• Fighting not to lose
    October 17,2013
     

    Senate leaders reached an agreement on averting default and ending the government shutdown Wednesday, and by today that agreement may well have skated successfully past intransigent Republicans in the House. But even if Republicans receive most of the blame for the debt and budget fiasco, in many ways they got what they wanted.

    Think about all the things that remained blocked and undone as tea party conservatives tied Congress in knots. By paralyzing government, conservatives have prevented Congress from acting on immigration reform. Congress has failed to take another crack at gun safety legislation. Any meaningful reform of the tax code remains at a standstill.

    They say the best defense is a good offense. Last winter, after a decisive victory by President Obama and congressional Democrats in the 2012 elections, the Republican Party was on the defensive. But by instigating continuous debt and budget crises, the Republicans have seized the offensive, waging a war on government itself and forcing Democrats to focus their attention not on laws that would move the country forward, but on averting the kind of disaster that would plunge the country and world into a new recession.

    Remember the Obama agenda? It languishes in the wings while on stage Republicans in Congress engage in the foolish charade, over and over again, about whether the government should do its job. It is a minority of the House of Representatives that has coerced the rest of the government to engage in this wasteful process, thwarting what might be thought of as the reasonable conduct of business.

    Some Republicans now acknowledge that the attempt to crush or delay implementation of the Affordable Care Act was a waste of time. It was never going to happen, they say.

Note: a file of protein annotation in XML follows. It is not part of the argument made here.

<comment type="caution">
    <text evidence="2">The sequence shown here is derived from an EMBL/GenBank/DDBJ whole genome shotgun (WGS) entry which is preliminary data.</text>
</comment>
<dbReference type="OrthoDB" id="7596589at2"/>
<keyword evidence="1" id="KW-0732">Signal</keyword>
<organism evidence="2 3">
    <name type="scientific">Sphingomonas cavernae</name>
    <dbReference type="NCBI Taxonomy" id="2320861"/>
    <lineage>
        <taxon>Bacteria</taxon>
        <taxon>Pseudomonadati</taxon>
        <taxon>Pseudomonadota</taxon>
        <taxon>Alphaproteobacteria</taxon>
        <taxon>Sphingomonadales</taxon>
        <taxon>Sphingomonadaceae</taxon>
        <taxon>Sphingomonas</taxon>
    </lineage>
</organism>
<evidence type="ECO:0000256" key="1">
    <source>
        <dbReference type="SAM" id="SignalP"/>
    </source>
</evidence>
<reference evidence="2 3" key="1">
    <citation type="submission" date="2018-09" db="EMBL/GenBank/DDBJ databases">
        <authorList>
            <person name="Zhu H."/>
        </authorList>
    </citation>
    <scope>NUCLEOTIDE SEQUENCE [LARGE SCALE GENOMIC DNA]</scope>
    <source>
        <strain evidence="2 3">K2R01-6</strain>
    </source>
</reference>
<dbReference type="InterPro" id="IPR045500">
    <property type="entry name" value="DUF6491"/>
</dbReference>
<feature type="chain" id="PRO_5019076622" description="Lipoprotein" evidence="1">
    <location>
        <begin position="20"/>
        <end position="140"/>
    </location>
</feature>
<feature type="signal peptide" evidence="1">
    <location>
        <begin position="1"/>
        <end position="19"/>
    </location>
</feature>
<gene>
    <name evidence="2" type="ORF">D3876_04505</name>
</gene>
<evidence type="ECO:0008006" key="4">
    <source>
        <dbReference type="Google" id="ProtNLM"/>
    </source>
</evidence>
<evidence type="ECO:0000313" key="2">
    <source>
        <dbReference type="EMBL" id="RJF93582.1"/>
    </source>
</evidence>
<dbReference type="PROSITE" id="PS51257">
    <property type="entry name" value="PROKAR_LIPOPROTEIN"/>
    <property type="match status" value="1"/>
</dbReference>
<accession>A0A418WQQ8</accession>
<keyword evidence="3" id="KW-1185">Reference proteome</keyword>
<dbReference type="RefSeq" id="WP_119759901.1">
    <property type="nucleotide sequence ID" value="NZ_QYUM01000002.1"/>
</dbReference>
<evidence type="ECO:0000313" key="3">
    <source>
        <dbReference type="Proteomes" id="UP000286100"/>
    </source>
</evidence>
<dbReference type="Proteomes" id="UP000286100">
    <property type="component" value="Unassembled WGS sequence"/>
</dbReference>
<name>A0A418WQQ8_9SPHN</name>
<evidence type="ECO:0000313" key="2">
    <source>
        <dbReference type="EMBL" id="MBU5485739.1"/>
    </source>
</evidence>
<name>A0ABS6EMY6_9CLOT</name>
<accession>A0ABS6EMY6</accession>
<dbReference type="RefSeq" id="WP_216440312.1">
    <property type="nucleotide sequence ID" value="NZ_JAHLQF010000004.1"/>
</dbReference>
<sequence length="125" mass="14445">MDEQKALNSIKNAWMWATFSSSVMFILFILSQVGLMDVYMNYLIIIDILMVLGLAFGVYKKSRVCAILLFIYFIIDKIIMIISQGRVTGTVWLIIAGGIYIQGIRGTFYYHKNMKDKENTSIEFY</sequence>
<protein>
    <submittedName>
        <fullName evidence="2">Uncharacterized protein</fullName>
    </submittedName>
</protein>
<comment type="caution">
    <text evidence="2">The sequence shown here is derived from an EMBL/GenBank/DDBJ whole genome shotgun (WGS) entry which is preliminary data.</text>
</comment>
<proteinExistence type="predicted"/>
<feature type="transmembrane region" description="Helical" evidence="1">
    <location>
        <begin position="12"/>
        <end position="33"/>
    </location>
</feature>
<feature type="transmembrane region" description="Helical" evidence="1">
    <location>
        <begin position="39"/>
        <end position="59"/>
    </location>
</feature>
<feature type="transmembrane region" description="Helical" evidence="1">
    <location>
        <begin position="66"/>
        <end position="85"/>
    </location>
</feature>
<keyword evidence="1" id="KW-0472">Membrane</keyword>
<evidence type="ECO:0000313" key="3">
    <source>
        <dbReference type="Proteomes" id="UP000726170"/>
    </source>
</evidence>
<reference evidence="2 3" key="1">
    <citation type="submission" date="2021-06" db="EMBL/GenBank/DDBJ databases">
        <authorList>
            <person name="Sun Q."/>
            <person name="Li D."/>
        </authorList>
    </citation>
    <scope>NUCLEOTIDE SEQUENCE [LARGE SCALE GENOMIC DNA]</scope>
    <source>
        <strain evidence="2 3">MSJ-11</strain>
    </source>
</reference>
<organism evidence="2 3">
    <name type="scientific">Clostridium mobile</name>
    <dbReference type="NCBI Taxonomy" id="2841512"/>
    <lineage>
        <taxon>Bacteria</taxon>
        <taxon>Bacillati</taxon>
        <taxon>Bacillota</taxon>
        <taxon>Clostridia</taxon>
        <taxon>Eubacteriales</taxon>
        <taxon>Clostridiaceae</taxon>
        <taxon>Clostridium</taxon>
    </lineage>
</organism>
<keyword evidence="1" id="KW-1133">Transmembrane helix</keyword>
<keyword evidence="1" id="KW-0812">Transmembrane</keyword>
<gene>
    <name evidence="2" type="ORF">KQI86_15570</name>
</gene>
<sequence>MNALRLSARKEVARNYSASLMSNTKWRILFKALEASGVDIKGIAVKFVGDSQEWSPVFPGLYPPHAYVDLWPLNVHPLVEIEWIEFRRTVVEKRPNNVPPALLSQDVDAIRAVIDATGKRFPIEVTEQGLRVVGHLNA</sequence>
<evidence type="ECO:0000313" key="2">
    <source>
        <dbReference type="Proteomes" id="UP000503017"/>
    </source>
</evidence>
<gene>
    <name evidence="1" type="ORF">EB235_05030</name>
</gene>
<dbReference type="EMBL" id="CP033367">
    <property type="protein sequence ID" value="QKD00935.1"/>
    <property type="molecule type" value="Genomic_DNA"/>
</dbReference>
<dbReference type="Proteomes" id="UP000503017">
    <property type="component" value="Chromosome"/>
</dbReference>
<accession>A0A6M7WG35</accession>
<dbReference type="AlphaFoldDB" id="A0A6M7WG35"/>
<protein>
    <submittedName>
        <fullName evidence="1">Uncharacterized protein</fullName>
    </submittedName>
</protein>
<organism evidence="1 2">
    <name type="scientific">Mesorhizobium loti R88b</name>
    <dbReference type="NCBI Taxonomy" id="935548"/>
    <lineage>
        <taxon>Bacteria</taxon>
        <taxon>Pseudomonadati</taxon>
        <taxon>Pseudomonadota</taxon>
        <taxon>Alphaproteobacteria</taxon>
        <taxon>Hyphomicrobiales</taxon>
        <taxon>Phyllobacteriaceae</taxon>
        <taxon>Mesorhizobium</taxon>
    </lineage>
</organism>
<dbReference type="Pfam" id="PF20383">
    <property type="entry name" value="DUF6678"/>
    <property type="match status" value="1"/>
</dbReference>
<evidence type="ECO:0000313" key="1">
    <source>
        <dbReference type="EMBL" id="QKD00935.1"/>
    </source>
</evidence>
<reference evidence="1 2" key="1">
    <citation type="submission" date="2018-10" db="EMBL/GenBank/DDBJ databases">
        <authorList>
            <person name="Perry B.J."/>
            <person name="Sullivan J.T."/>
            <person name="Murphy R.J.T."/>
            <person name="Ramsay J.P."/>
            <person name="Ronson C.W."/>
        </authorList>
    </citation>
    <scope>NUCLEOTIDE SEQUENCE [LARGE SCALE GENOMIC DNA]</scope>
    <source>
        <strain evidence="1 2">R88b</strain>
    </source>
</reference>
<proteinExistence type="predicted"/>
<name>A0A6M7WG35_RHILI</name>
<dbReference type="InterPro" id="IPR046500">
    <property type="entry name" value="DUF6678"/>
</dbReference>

They say that now. But why did they not stand up to the tea party zealots who sought to use the issue to score political points and get their names in the headlines? Republicans let fellow Republicans hijack the agenda because they were afraid, and also because they knew that as long as they kept the Democrats off balance and on the defensive, the Democrats were prevented from pushing their own agenda.

    As it stands, the Democrats have still not found a way to reverse the arbitrary and damaging budget cuts forced by the so-called sequester earlier this year. Instead, Democrats have struggled to get the national parks open, to get veterans benefits flowing, to get Head Start up and running again. Democrats still have not found a way to win. Rather, they continue to fight not to lose.

    It may happen, however, that the Republicans will be the big losers. The public is catching on to the fact that the Republicans are locked in a costly and wasteful pattern of negation. They grasp at the weapons of threatened default and government shutdown because they donít want to have to compromise or cooperate. Extremists within the party have concluded that compromise or cooperation amounts to defeat.

    It is likely that the public as a whole thinks differently. The grand bargain that looms like an enticing mirage on the horizon is something that the people would probably support. Reasonable fixes to Medicare and Social Security, combined with higher taxes and government spending for education, infrastructure, energy innovation and research, are not a radical plot. They are a middle-of-the-road agenda. It is an agenda that gets little attention as long as the tea party keeps the nation teetering on the edge of default.

    The latest emergency fix pushes the budget and debt ceiling question back until this winter, when the entire process will begin again. That is a meager victory for Democrats. Real victory will come when they are able to convince the public that this entire process is a wasteful diversion from the business of responsible government and that the people need to send to Congress members who will reject the tea partyís brand of ideological zealotry.

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